LSU has experienced sporadic dips in the 11 years under coach Les Miles. This is not the first time the Tigers have fallen short of expectations, disappointed a demanding fan base or failed to play up to the standards their predecessors have set.

But not since the days of Gerry DiNardo has LSU cratered as severely as they have in the past three weeks. An embarrassing 38-17 defeat at the hands of Ole Miss wasn’t just LSU’s third straight loss, it was the third consecutive dismantling of a team that peaked less than a month ago as the No. 2 team in the country.

The Tigers are still 7-3, but they’re at their lowest point in Miles’ tenure, and the coach’s job has never been in the kind of peril it is now.


  • Les Miles is on the hot seat: Whether he should be or not is debatable, but the fact that Miles is coaching for his job no longer appears to be a matter of opinion. Rumors surfaced last week that support was dwindling among LSU power brokers, and what backing Miles has was surely eroded by the Tigers’ ugliest loss of the year.
  • The Tigers are an undisciplined football team: That much was made clear early in Oxford. A busted coverage on the first play of the game set up an Ole Miss field goal. Then LSU’s first play from scrimmage, a 59-yard run by Leonard Fournette, was called back because of a holding penalty. And so it went for most of the game. The Tigers were penalized 13 times in the loss, including 10 flags in the first half. Sloppiness can be excused when it comes in rare blips, but LSU’s problems are ongoing and far too frequent for this stage of the season. They are the most penalized team in the league.
  • This isn’t an Alabama problem: Though players and coaches denied it, speculation after the Arkansas loss was that LSU was suffering from a Bama-induced hangover. The theory makes sense, but the Tigers’ inability to exorcise the Saban-sized demon doesn’t satisfactorily explain their poor play two weeks later. The troubling truth is that the problems run deeper.
  • LSU’s offensive line is a mess: Half the time Leonard Fournette gets the ball, he looks like a man in a firing line trying to dodge bullets. A season’s worth of wear and tear might have slowed the mighty sophomore by half step, but he’s been given little chance to succeed behind the Tigers’ patchwork offensive line. LSU was already struggling upfront, but the problems were exacerbated Saturday by the absence of OL Jerald Hawkins, who missed the game due to an ankle injury. That forced the shift of Vadal Alexander to left tackle and the insertion of true freshman Toby Weathersby into the starting lineup. Compound that with injury issues at tight end and fullback and it becomes clear why LSU’s former Heisman frontrunner has quickly become an afterthought.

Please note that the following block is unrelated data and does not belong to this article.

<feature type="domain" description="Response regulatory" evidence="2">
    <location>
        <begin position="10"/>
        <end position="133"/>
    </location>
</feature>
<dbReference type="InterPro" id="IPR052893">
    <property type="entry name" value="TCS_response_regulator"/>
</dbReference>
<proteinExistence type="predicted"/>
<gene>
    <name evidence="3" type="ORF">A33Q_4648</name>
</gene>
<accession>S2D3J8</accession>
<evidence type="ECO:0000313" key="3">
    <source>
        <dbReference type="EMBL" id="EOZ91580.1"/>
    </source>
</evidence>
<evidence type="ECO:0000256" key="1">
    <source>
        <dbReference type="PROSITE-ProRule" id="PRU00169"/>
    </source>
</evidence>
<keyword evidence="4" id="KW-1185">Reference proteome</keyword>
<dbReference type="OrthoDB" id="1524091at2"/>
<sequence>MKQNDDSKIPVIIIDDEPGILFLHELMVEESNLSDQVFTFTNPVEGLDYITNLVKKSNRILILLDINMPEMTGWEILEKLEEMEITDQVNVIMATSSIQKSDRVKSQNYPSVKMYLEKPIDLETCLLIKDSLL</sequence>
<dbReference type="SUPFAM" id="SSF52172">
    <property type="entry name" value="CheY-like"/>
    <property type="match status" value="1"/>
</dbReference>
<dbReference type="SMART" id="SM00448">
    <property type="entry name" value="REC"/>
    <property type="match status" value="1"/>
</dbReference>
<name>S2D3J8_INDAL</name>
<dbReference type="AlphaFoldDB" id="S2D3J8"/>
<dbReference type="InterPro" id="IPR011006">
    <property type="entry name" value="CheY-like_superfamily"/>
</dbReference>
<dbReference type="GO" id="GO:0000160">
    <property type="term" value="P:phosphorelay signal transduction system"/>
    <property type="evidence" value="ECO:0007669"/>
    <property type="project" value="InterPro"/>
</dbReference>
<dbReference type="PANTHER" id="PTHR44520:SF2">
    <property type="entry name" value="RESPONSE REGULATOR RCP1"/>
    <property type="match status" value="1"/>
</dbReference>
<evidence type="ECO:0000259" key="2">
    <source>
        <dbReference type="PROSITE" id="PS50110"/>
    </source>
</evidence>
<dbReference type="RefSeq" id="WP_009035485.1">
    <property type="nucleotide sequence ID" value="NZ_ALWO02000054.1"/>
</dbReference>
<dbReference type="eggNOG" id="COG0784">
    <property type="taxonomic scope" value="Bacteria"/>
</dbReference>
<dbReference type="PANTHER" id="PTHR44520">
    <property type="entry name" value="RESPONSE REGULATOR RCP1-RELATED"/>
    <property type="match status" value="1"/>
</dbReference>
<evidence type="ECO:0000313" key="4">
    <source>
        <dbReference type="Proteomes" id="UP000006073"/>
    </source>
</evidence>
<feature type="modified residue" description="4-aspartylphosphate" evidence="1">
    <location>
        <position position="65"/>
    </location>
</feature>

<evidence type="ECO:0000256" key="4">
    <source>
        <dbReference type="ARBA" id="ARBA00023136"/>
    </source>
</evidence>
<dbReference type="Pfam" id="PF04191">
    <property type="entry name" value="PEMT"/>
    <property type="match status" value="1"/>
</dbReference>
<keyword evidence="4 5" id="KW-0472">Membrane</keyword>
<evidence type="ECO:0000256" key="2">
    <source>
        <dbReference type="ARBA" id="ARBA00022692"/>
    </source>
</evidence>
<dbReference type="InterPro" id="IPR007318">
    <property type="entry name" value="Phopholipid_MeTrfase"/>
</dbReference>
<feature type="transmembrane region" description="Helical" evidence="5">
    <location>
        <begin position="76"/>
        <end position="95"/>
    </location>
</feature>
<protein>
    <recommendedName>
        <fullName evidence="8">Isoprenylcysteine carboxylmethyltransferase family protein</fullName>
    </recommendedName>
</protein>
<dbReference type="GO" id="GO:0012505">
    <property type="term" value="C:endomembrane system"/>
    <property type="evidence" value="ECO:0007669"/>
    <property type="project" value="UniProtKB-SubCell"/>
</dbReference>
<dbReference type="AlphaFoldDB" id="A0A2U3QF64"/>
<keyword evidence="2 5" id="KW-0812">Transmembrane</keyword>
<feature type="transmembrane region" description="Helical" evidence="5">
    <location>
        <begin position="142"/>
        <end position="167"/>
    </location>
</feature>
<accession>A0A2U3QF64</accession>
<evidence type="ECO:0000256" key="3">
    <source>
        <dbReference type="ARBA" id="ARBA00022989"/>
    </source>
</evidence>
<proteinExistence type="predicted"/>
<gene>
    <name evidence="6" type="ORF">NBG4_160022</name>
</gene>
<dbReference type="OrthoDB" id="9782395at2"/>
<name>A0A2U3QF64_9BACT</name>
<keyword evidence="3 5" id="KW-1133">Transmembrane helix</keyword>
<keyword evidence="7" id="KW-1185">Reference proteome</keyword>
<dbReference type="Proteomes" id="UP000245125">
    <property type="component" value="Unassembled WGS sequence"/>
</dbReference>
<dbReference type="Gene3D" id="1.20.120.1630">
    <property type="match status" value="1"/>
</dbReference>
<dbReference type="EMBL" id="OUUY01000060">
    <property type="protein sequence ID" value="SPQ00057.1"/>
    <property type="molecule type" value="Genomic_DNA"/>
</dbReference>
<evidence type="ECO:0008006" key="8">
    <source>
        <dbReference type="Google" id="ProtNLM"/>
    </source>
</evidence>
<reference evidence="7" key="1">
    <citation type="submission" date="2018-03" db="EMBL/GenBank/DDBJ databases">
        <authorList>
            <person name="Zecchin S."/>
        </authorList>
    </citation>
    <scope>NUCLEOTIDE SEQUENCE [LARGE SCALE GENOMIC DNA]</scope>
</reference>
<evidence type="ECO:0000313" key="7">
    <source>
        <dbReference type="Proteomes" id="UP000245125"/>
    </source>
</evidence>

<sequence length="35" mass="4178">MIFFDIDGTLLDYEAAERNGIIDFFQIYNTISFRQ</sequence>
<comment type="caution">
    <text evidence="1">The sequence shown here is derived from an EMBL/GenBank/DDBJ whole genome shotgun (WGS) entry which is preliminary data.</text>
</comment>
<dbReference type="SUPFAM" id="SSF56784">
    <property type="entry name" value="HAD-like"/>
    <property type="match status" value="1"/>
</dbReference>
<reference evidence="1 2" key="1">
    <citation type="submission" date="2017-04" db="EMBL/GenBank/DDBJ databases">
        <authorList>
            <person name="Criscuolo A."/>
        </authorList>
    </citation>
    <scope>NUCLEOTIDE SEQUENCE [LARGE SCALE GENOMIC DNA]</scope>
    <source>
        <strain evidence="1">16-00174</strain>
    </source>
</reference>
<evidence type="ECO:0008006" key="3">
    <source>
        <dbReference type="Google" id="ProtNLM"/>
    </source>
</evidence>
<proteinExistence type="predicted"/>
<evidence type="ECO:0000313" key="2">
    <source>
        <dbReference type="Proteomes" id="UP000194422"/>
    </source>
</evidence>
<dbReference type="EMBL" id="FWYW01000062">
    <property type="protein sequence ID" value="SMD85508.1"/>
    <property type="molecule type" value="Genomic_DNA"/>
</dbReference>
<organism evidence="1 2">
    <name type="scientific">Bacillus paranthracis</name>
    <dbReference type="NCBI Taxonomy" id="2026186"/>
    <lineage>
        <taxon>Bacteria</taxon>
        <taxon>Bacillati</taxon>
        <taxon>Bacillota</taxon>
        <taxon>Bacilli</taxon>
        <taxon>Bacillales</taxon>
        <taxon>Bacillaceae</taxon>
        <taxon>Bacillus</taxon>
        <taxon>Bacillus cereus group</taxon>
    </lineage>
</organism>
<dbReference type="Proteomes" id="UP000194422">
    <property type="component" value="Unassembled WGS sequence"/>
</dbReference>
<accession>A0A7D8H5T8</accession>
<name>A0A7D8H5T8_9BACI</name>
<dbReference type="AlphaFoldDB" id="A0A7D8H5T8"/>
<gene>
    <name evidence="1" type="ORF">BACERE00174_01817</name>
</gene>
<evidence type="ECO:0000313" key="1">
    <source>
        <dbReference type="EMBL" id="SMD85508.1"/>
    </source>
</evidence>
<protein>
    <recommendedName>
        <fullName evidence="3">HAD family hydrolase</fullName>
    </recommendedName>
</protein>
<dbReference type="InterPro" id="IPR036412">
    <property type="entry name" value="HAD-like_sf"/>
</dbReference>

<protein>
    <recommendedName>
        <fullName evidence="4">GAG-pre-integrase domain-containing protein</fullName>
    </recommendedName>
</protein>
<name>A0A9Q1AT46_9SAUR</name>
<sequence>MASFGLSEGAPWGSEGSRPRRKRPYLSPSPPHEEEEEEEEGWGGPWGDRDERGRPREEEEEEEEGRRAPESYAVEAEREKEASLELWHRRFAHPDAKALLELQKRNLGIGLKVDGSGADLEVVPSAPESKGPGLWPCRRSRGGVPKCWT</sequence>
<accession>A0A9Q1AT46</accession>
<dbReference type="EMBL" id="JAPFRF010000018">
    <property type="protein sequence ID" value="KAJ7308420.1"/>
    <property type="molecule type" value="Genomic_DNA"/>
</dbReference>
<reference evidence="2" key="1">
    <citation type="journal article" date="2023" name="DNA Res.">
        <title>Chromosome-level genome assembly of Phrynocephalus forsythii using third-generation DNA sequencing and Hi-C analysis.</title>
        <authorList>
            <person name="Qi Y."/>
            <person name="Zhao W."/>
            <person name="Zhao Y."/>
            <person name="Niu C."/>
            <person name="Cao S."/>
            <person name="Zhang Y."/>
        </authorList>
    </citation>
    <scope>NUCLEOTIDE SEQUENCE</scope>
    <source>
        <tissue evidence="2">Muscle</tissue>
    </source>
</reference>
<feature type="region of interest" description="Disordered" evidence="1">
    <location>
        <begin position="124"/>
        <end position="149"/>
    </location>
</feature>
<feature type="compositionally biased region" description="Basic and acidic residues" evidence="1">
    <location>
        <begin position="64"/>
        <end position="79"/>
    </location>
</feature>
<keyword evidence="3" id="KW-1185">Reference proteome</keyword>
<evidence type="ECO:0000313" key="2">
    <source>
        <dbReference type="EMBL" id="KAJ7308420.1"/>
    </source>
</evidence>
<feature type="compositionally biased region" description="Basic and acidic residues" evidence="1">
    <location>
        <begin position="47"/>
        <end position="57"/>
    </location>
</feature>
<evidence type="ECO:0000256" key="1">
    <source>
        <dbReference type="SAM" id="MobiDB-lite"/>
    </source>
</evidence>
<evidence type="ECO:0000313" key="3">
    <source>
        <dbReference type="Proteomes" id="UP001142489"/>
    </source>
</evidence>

• The Tigers have numerous issues on defense: In losses to Alabama and Arkansas, LSU was gashed by big, powerful offensive lines and highly talented tailbacks. Chad Kelly’s brutal efficiency Saturday proved that the run defense isn’t alone in its struggles. Against Ole Miss, the Tigers failed to generate a meaningful, consistent pass rush, and the secondary too often got lost in coverage.


Offense: (D) — If ever there was a game in which the box score told an inaccurate story, here it was. Fournette went over 100 yards, and Brandon Harris threw for more than 300, and yet the Tigers got embarrassed. Penalties, inconsistent play from Harris and seven Rebels tackles in the LSU backfield kept the Tigers on their heels most of the game.

Defense: (D) — The Tigers simply didn’t do anything well. In need of a stop after the offense clawed to within 24-17, LSU allowed Ole Miss to smoothly drive 82 yards for a score in the third quarter, and the Tigers never threatened again. They’ve surrendered at least 30 points and 400 yards in all three losses during the current skid.

Special Teams: (C) — For one of the few times this year, kick return coverage wasn’t a problem for LSU, but Trent Domingue missed his first field goal of the season.

Coaching: (F) — It’s unfair to pin all of LSU’s woes on the coaching staff. At some point players have to be trusted to execute, and no coach can prevent all mental gaffes. But by and large, LSU’s difficulties fall under the umbrella of focus, discipline and attention to detail, and those are most assuredly the domain of the head coach. The Tigers aren’t playing like a team that’s given up, but they are playing like a team without a plan.

Overall: (F) — LSU finished with impressive yardage totals and held the SEC’s most dynamic offense to nearly 100 yards less than its average output. Yet none of that matters even a little bit, because the Tigers were plainly and thoroughly beaten in all facets of the game. At the most critical point in the season, this is a team searching for answers – and coming up with none.


It’s difficult to know what the game plan was because the Tigers couldn’t get out of their own way long enough to execute it. They appeared determined to return to the power game that had worked so well prior to the Alabama game, but were beset by a toxic cocktail of ineffectiveness and penalties that led to a 24-point first-half deficit.


  • Nobody: We could use this space to give Deion Jones a half-hearted pat on the back for his 14 tackles, or throw Fournette some love out of sympathy, but it would feel disingenuous. No accolades are deserved after what transpired on Saturday.


  • RB Nick Brosette suffered an ACL injury in the third quarter and did not return.
  • WR Travin Dural suffered a hamstring injury in the second quarter and did not return.
  • LT Jerald Hawkins (ankle) did not play.
  • TE DeSean Smith (undisclosed) did not dress out.
  • FB John David Moore (leg) did not dress out.
  • TE Dillon Gordon (Achilles) did not dress out.